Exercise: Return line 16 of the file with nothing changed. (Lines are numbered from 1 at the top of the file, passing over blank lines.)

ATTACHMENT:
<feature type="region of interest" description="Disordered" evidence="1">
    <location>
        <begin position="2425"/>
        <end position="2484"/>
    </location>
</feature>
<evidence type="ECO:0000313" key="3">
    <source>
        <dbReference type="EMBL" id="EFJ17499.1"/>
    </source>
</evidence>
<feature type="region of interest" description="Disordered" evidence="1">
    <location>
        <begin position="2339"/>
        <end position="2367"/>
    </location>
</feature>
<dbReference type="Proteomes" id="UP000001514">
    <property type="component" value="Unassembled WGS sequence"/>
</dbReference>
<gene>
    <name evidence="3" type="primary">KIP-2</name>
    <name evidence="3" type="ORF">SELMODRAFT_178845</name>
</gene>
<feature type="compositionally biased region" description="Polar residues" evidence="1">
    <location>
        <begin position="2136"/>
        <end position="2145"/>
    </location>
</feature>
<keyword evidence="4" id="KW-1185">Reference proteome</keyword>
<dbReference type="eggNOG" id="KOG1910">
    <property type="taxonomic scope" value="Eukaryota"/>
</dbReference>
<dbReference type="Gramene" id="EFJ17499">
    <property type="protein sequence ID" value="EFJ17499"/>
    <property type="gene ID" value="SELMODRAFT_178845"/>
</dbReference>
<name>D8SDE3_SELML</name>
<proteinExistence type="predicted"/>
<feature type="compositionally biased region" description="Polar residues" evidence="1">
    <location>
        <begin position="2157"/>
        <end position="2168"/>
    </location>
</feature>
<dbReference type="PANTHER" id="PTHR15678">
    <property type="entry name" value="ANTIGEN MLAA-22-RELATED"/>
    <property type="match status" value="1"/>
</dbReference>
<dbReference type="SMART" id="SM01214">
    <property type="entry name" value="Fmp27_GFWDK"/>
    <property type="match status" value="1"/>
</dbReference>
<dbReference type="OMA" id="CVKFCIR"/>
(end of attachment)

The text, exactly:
    </location>